- Conservation initiatives must learn from the problems of forest protection
- They need to include indigenous people’s dignity, rights and livelihoods
- Burden of halting climate change should not fall on indigenous people
- They are the least responsible for the current biodiversity and climate crisis
Global policy commitments on conservation such as the COP26 declaration on Forest and Land Use must inclusive of indigenous people and learn from the long and problematic history of forest conservation.
That is findings of an international consortium of indigenous scholar activists and social, cultural, environmental, and behavioural scientists in correspondence published in Nature Ecology and Evolution.
The researchers argue that there is little evidence to show that traditional policy tools such as incentives, compensation and legal coercion are effective in securing sustainable land use.
In fact top-down conservation measures that do not take into account the realities and priorities of indigenous forest-dwelling communities can be very harmful and even accelerate deforestation and land degradation.
In Thailand a forest conservation plan has had the unintended consequence of declaring forest-dwelling communities “forest intruders”, with 18,000 cases of illegal forest trespassing recorded since 2014, often against people who have lived in the forest for more than 100 years. The conservation laws prevent the indigenous community from carrying out traditional environmental management practices, including rotational agriculture and animal grazing.
Highlighting the need for inclusive, heritage-sensitive, and behavioural conservation policy, the authors recommend that there should be local social impact assessments supported by satellite mapping in order to better understand the social and ecological consequences of conservation policies; that this evidence base should be overseen by an independent body and shared openly; and that indigenous scholar activists should be closely involved in the process.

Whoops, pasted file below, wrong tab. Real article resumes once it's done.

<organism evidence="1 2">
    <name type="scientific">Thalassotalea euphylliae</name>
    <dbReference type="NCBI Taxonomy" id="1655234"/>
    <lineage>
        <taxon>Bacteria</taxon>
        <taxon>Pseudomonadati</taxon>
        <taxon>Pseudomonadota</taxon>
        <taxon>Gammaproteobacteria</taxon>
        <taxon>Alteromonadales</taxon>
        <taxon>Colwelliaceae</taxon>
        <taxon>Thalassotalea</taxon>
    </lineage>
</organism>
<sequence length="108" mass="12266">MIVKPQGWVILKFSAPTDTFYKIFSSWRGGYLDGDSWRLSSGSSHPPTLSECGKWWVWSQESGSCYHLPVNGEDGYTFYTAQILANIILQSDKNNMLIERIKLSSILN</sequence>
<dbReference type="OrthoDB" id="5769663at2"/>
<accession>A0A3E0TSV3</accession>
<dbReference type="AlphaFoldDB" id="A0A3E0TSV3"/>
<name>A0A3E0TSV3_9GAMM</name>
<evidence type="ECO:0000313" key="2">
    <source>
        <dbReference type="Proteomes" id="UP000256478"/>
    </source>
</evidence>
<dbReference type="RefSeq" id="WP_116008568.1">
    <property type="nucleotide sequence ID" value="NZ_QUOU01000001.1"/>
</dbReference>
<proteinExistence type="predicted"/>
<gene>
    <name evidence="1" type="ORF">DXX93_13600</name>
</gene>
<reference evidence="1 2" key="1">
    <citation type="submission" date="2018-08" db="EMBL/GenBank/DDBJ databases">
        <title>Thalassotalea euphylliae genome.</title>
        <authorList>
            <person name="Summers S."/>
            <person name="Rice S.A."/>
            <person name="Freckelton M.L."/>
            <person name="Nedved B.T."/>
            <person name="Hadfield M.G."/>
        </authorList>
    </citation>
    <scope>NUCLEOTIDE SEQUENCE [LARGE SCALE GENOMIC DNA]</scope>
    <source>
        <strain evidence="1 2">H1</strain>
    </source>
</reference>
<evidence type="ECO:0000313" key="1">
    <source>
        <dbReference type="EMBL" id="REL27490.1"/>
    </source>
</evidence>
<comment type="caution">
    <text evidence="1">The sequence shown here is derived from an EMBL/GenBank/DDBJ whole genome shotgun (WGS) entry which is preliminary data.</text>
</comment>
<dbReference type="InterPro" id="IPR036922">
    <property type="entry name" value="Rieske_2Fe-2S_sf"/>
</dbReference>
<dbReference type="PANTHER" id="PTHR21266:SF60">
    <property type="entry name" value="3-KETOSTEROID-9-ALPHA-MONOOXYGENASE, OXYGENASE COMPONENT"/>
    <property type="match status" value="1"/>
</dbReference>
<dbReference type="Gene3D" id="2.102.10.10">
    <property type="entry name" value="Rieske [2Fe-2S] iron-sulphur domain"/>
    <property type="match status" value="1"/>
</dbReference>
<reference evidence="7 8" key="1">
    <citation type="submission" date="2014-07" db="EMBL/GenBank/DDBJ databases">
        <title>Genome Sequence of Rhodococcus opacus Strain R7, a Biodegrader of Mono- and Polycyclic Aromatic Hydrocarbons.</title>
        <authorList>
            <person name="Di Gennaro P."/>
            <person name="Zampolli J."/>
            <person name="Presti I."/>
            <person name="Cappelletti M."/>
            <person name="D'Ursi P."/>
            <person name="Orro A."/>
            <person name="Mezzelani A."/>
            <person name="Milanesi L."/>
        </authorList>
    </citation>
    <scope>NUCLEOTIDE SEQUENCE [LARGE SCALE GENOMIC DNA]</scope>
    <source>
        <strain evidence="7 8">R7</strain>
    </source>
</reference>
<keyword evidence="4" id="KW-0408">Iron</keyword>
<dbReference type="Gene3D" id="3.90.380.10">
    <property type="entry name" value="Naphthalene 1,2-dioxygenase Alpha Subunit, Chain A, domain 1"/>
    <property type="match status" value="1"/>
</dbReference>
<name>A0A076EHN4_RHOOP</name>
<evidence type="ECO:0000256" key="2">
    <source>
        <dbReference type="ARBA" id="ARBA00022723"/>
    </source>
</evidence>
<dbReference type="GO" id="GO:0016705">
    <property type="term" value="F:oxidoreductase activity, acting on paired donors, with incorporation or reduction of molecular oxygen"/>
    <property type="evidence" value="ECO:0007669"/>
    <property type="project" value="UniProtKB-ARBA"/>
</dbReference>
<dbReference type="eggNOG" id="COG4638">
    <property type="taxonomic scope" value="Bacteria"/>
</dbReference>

Ivo Vlaev, Professor of Behavioural Science, stressed the critical role of the behavioural sciences intersecting this process.
He said: “Behavioural sciences need to inform the process of the open sharing of evidence of the social consequences of conservation, and thereby legitimise forest conservation actions that safeguard indigenous people’s livelihoods.
“We can nudge sharing of evidence; we can also inform appropriate forest conservation policies, which consider the psychological and economic impact on indigenous populations.”
Marco Haenssgen, lead investigator and consortium co-ordinator at the University of Warwick's Global Sustainable Development, added: “Halting deforestation to achieve climate change mitigation will depend on socially inclusive policy that safeguards indigenous people.
“Siloed and top-down solutions alone cannot achieve this balance. It requires consortia such as ours in which scholar activism, grounded knowledge of local realities, and cultural perspectives of indigenous heritage are just as critical for success as political science perspectives, behavioural policy mechanisms, and ecological research.”
Ivo Vlaev is Professor of Behavioural Science and teaches Behavioural Sciences for the Manager on the Executive MBA and Full-time MBA plus Judgement and Decision Making on the MSc Finance.
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